Height of Bounce
Examples of Student Work

Contributed by: New York State Education Department (NYSED)
NYS Alternative Assessment in Science Project (1996)

###  At this station, you will be measuring the effect of height on the bounce of a ping-pong ball.

### Materials:

• ping-pong ball
• 1 box fitted with a metric scale (taped down or balanced with books)
• calculator ### Directions:

1. Check to see that your materials are set up as shown in the diagram above.

2. Before you begin your task, follow the directions inside the box:

 For practice, release the ball from any point on the scale and determine the height to which it bounces. The "height of bounce" is the distance from the table top to the bottom of the ball on the first bounce. (Practice a few times to make an accurate observation.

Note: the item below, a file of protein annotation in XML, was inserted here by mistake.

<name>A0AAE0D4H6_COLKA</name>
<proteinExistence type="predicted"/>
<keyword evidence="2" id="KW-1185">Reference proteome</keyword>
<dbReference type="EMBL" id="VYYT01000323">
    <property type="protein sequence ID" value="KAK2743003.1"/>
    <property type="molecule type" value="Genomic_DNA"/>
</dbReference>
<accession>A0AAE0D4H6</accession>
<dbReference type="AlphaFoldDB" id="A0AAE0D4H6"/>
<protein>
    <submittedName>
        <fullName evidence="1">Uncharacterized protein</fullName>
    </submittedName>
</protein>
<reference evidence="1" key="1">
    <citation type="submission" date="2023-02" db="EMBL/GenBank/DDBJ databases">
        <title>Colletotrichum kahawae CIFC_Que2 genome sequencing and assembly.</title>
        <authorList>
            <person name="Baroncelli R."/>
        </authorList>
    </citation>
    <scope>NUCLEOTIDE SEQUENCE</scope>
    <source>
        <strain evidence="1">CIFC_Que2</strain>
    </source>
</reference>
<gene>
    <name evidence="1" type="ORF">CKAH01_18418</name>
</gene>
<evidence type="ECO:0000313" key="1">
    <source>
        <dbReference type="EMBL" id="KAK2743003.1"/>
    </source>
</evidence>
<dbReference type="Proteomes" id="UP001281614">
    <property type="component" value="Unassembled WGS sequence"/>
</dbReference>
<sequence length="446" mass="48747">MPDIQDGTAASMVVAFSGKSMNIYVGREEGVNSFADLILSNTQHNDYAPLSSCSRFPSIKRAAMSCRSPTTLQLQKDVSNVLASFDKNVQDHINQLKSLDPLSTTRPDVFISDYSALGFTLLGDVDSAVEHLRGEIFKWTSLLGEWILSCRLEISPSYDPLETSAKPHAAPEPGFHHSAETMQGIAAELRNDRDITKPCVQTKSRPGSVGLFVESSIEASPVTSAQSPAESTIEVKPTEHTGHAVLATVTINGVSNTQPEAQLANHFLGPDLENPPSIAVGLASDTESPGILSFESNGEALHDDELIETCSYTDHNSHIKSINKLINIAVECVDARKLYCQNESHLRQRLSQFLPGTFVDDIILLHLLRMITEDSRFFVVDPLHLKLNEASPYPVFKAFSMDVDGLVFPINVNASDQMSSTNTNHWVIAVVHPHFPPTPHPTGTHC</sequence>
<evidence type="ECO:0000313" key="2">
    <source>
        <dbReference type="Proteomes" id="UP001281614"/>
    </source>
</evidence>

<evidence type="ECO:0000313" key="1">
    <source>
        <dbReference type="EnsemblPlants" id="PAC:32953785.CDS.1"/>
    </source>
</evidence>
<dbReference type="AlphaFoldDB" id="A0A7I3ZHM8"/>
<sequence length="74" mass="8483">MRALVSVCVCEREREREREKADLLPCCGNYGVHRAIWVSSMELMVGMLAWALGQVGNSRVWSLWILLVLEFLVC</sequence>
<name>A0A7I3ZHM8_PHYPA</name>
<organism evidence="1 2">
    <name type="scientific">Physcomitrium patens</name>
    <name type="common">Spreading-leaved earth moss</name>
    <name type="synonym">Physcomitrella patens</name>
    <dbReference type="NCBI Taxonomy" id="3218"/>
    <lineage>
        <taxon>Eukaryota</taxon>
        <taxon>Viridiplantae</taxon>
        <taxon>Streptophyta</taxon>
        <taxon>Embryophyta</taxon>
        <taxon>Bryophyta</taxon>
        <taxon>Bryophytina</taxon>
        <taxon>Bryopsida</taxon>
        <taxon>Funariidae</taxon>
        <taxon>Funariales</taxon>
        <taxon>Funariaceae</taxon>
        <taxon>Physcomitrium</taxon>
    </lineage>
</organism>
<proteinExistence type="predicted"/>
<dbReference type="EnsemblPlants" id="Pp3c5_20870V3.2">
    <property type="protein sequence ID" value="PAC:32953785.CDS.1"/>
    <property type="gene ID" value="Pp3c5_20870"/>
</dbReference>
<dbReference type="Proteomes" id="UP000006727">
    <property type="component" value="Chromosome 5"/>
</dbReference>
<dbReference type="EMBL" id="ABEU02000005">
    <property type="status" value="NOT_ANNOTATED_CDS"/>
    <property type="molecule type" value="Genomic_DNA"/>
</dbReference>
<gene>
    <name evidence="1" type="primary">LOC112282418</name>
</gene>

3. Your task: Hold the ball near the scale on the box so that the bottom of the ball is level with the 10 centimeter mark. Release the ball and observe how high it bounces.

4. Record the height that the ball bounced in trial 1 on the data table. Round your answer to the nearest whole number of centimeters.

5. Repeat steps 3 and 4 for release heights of 20 cm, 30 cm, and 40 cm.

Data Table: Height of Bounce (in cm) 7. Based on your observations, write a generalized statement describing the relationship between the height of release and the height of bounce of a ping-pong ball. 8. If you were able to bounce this ball from a height of 60 cm, how high (in centimeters) would you predict that the ball would bounce? In the space below, explain how you used your data to make this prediction. ### Go to Next Student Work